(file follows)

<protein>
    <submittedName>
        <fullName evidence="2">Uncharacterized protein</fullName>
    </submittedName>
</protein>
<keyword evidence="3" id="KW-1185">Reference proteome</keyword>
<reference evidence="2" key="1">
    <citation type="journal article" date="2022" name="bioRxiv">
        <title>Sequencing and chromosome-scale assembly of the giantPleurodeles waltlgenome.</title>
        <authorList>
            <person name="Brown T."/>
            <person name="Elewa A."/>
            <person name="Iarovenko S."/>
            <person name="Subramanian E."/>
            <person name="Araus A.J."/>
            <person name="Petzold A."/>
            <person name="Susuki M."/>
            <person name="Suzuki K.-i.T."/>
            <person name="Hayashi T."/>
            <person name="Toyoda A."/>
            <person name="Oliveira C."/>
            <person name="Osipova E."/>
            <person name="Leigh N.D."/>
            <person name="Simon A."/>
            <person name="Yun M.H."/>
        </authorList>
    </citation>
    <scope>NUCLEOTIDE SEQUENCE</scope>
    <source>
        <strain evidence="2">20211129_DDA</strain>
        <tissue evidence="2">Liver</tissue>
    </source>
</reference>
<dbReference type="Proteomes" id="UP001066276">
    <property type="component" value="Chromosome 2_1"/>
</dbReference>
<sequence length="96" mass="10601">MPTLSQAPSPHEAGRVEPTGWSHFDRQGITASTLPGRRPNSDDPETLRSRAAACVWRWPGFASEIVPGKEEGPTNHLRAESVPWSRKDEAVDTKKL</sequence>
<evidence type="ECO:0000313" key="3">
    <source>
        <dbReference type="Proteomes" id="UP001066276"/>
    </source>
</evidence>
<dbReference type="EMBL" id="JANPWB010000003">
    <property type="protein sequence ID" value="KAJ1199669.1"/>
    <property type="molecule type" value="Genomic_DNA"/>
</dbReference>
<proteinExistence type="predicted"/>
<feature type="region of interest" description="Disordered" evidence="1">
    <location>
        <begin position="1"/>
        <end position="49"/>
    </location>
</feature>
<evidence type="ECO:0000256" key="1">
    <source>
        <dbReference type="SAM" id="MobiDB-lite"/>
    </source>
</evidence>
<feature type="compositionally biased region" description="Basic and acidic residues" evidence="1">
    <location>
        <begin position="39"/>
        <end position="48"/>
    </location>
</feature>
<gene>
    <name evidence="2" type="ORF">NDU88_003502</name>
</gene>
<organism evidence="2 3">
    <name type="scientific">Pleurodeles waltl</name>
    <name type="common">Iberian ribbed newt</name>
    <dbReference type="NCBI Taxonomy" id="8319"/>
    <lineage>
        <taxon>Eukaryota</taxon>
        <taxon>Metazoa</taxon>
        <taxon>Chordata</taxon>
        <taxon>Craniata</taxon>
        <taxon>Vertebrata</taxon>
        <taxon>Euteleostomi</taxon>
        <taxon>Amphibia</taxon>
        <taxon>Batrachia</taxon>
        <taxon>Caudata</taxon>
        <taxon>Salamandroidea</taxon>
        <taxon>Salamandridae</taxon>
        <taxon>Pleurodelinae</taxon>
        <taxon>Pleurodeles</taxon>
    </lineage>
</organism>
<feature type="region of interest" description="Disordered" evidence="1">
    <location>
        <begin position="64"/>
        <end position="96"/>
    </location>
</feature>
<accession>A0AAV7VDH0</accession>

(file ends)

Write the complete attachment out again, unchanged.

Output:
<protein>
    <submittedName>
        <fullName evidence="2">Uncharacterized protein</fullName>
    </submittedName>
</protein>
<keyword evidence="3" id="KW-1185">Reference proteome</keyword>
<reference evidence="2" key="1">
    <citation type="journal article" date="2022" name="bioRxiv">
        <title>Sequencing and chromosome-scale assembly of the giantPleurodeles waltlgenome.</title>
        <authorList>
            <person name="Brown T."/>
            <person name="Elewa A."/>
            <person name="Iarovenko S."/>
            <person name="Subramanian E."/>
            <person name="Araus A.J."/>
            <person name="Petzold A."/>
            <person name="Susuki M."/>
            <person name="Suzuki K.-i.T."/>
            <person name="Hayashi T."/>
            <person name="Toyoda A."/>
            <person name="Oliveira C."/>
            <person name="Osipova E."/>
            <person name="Leigh N.D."/>
            <person name="Simon A."/>
            <person name="Yun M.H."/>
        </authorList>
    </citation>
    <scope>NUCLEOTIDE SEQUENCE</scope>
    <source>
        <strain evidence="2">20211129_DDA</strain>
        <tissue evidence="2">Liver</tissue>
    </source>
</reference>
<dbReference type="Proteomes" id="UP001066276">
    <property type="component" value="Chromosome 2_1"/>
</dbReference>
<sequence length="96" mass="10601">MPTLSQAPSPHEAGRVEPTGWSHFDRQGITASTLPGRRPNSDDPETLRSRAAACVWRWPGFASEIVPGKEEGPTNHLRAESVPWSRKDEAVDTKKL</sequence>
<evidence type="ECO:0000313" key="3">
    <source>
        <dbReference type="Proteomes" id="UP001066276"/>
    </source>
</evidence>
<dbReference type="EMBL" id="JANPWB010000003">
    <property type="protein sequence ID" value="KAJ1199669.1"/>
    <property type="molecule type" value="Genomic_DNA"/>
</dbReference>
<proteinExistence type="predicted"/>
<feature type="region of interest" description="Disordered" evidence="1">
    <location>
        <begin position="1"/>
        <end position="49"/>
    </location>
</feature>
<evidence type="ECO:0000256" key="1">
    <source>
        <dbReference type="SAM" id="MobiDB-lite"/>
    </source>
</evidence>
<feature type="compositionally biased region" description="Basic and acidic residues" evidence="1">
    <location>
        <begin position="39"/>
        <end position="48"/>
    </location>
</feature>
<gene>
    <name evidence="2" type="ORF">NDU88_003502</name>
</gene>
<organism evidence="2 3">
    <name type="scientific">Pleurodeles waltl</name>
    <name type="common">Iberian ribbed newt</name>
    <dbReference type="NCBI Taxonomy" id="8319"/>
    <lineage>
        <taxon>Eukaryota</taxon>
        <taxon>Metazoa</taxon>
        <taxon>Chordata</taxon>
        <taxon>Craniata</taxon>
        <taxon>Vertebrata</taxon>
        <taxon>Euteleostomi</taxon>
        <taxon>Amphibia</taxon>
        <taxon>Batrachia</taxon>
        <taxon>Caudata</taxon>
        <taxon>Salamandroidea</taxon>
        <taxon>Salamandridae</taxon>
        <taxon>Pleurodelinae</taxon>
        <taxon>Pleurodeles</taxon>
    </lineage>
</organism>
<feature type="region of interest" description="Disordered" evidence="1">
    <location>
        <begin position="64"/>
        <end position="96"/>
    </location>
</feature>
<accession>A0AAV7VDH0</accession>